Is it possible introducing a more neutral party could shed some light on how ineffective this political style is? Personal relationships have evolved from two parties to the new trend of polyamory, something that politics could also try and dabble with since it is clear that the marriage of our current two parties is broken and abusive. After all, as we now know, 24 other countries are doing far better than we are, with an abundance of political parties as one of the main contributing factors. Most people are loyal to a fault, either for love of their current choice or fear/disdain for the only other option. They have the same cell phone provider, barber, accountant – you name it – forever, simply because they always have, and they didn’t think the alternatives were any better.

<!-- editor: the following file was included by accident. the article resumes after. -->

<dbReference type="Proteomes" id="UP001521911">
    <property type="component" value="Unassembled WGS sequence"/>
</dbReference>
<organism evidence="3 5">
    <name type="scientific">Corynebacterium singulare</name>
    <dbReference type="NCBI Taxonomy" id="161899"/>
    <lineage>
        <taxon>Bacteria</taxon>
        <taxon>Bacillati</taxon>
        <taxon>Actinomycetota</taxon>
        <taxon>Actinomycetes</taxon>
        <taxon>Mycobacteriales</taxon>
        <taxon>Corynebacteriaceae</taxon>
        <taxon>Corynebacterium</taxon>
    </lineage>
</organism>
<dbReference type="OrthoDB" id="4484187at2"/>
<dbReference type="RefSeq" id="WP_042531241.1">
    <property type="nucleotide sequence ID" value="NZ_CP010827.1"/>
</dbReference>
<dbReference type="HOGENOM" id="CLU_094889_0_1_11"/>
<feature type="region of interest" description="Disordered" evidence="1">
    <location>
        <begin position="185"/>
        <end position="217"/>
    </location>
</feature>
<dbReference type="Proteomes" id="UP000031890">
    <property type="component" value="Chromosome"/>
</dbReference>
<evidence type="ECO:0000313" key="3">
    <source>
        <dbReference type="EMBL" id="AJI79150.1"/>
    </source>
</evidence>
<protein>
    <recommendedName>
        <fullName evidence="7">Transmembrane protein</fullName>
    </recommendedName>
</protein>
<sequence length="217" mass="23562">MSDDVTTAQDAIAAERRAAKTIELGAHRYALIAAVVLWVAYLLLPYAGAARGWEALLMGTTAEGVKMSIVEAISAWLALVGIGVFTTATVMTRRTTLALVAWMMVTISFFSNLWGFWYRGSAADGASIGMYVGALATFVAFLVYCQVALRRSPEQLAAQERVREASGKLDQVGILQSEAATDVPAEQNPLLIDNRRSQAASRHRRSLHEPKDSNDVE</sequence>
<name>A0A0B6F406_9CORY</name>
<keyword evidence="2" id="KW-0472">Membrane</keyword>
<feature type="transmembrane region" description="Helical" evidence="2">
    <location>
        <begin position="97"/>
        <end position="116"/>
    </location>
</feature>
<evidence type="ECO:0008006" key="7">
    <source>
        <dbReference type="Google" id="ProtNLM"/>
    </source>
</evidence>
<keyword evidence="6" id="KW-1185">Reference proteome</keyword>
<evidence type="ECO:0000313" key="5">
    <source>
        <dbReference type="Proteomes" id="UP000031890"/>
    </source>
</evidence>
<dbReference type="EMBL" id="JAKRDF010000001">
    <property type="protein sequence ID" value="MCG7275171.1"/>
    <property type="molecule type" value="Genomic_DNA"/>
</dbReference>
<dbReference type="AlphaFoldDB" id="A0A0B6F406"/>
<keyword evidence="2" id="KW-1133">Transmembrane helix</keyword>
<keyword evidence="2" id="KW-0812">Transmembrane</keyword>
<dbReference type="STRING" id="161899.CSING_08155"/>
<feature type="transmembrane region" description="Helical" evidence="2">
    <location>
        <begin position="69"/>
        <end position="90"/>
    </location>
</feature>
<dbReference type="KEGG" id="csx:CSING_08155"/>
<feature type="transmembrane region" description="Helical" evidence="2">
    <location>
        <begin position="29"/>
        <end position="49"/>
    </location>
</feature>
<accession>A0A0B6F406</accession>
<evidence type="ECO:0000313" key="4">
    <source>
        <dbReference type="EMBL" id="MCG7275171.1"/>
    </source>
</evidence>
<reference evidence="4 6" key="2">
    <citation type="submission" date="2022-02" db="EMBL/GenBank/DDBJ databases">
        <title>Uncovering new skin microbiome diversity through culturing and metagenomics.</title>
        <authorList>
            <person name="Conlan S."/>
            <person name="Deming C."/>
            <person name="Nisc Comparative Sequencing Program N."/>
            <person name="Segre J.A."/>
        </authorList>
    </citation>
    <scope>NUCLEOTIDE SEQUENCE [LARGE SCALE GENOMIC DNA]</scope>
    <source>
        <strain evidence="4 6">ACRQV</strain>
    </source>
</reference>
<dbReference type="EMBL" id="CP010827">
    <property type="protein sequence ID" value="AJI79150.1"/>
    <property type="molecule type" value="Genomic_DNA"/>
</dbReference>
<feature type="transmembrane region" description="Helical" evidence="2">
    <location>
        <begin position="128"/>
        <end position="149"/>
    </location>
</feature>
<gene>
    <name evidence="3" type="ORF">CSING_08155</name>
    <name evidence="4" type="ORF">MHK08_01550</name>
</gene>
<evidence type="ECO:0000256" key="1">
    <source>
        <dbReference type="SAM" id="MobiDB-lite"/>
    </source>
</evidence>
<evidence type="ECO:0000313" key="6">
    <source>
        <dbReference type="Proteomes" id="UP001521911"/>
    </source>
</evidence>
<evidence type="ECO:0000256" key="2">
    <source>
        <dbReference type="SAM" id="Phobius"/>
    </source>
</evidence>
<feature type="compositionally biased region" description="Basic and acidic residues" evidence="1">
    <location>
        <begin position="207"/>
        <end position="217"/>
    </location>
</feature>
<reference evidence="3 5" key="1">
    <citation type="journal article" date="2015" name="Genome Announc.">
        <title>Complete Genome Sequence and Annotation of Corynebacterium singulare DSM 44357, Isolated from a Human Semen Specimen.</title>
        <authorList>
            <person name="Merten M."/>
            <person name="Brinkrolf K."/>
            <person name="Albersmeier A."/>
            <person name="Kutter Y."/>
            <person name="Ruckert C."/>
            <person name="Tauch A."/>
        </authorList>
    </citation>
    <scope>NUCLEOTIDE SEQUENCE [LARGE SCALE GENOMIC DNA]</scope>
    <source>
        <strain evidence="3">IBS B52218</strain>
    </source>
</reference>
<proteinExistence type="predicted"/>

Links have been made between the five stages of grief proposed by the Kubler-Ross model and the way many humans process the thought of change. It usually takes something drastic for people to make a chnage. The best example I can think of to prove this point is from my field of expertise – banking. Someone may be subjected to unnecessary fees, antiquated rules, or the outright deprivation of services, like when physical locations begin to close due to the corporate profitability model. Banks (like many politicians) have, and will always put the benefit of their shareholders above their customers, and as such, will blatantly squeeze every dollar in fees they can out of you, or solely look at statistical models when determining which physical locations should remain open without any thought to the humanity of the decisions. People will endure one slight after another, overdraft fee after overdraft fee. But it isn’t until that bank causes a traumatic impact, such as an error processing a mortgage payment that destroys someone’s credit, or closing the last branch location within a two-hour drive, making the relationship impossible to maintain, that the impacted party finally snaps and switches.